In 1934, Vivien Leigh saw Laurence Olivier in a performance of Theatre Royal. “She turned to a friend and said, ‘This is the man I’m going to marry’ — which is amazing because she was already married with a child,” says Stephen Galloway, author of Truly, Madly: Vivien Leigh, Laurence Olivier and the Romance of the Century.

Vivien’s words would come true, of course. In his new book, Galloway traces the legends’ epic 20-year love story from its smoldering start to its bittersweet finish.

“It’s tragic because her life and their marriage were really ruined by her bipolar disorder, an illness that nobody could understand, let alone cure, back then,” he tells Closer.

Introduced a year after Vivien first spotted him, Laurence also felt an immediate connection with the actress. “I couldn’t help myself with Vivien,” he said. “This wasn’t just out of lust. This was love that I really didn’t ask for but was drawn into.” Vivien was impossible to resist.

In addition to her beauty, “she was an extremely well-read, intellectual woman, who spoke many languages,” Galloway says. She also believed in Laurence’s talent long before anyone else. Yet she suffered drastic mood swings and wouldn’t seek professional help until the 1950s.

“She was doing all the wrong things. Alcohol, stress and exhaustion are all triggers for bipolar,” Galloway says.

Laurence first witnessed it in 1937 when Vivien became enraged while they rehearsed Hamlet. “She suddenly went berserk and physically attacked him,” Galloway says. Remarkably, the episode didn’t frighten Laurence away.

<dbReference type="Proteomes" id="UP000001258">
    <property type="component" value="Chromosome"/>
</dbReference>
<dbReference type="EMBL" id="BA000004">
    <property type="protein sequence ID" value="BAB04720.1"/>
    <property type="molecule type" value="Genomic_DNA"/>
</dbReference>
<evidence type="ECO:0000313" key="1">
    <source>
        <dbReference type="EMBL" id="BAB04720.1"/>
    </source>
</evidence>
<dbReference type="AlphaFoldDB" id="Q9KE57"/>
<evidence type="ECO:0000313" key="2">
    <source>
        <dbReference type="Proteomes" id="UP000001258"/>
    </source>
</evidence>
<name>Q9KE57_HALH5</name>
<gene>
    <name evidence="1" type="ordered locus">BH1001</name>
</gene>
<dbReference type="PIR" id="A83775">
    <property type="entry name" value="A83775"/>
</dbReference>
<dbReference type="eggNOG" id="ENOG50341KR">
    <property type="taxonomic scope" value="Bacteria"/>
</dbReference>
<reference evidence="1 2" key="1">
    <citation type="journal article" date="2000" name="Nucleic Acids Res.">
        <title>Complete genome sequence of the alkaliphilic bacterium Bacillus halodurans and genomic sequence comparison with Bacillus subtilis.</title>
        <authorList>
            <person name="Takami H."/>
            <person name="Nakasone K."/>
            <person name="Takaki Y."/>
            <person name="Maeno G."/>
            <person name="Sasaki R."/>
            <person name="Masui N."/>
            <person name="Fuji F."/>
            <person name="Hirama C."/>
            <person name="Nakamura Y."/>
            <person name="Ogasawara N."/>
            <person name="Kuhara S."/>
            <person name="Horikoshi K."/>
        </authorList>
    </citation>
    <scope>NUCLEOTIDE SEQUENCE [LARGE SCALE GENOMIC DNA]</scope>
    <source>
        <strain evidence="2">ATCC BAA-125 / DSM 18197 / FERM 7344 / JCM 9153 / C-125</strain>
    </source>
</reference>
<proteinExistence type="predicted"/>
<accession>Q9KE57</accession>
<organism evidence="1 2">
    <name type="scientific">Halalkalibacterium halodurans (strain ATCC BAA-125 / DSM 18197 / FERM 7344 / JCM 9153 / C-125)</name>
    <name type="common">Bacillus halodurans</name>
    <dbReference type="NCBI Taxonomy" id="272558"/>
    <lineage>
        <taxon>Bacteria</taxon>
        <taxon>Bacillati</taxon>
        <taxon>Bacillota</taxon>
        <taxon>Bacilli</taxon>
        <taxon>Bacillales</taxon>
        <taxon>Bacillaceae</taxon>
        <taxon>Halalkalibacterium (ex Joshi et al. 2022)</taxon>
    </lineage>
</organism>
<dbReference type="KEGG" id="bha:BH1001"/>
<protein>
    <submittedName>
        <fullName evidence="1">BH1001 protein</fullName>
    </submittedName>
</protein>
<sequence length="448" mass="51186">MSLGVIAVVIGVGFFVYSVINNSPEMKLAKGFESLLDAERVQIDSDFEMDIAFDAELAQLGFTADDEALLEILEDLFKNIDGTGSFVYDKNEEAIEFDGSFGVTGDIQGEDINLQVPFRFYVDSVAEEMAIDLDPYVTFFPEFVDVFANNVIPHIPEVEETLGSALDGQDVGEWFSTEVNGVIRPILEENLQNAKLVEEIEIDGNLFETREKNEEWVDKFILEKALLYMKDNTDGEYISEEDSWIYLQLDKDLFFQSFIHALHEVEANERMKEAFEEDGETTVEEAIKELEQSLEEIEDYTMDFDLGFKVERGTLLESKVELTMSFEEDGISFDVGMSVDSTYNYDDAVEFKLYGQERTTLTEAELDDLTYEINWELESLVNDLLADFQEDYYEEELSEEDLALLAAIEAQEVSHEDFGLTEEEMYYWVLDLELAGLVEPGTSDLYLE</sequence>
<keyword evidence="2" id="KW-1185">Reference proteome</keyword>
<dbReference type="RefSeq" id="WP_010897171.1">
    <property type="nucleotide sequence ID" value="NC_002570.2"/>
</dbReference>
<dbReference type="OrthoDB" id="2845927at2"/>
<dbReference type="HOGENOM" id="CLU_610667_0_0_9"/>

“His sister had various breakdowns,” Galloway reveals. “There was something in his family that made him willing to regard Vivien’s behavior within the frame of normal life.”

Though they both left marriages with children to be together, the public embraced the couple. “The producers of Gone With the Wind and Wuthering Heights were petrified that news of their affair would leak,” Galloway says. “But the press romanticized their relationship and wrote pieces about everything they had sacrificed to be together.”

They wed in 1940 and were happy for the first decade. Vivien and Laurence frequently costarred on stage and did three films together.

“I think they loved each other very deeply,” Galloway says. A shift occurred as Vivien’s outbursts became more frequent. “At one point, she told him, ‘I don’t love you anymore.’ I think that was a manifestation of her bipolar and wanting to hurt him as his career began to surge,” says Galloway, who adds that sexual incompatibility also played a role in their split.

“Her sexual needs were far greater than his, and each one of them started to go to other partners.” Although they divorced in 1960, Vivien kept a photo of Laurence on her nightstand until her 1967 death. “Later in his life, he also started to look back with regret,” Galloway says. “We all want passion, but passion is painful and it can be destructive because it’s not logical.”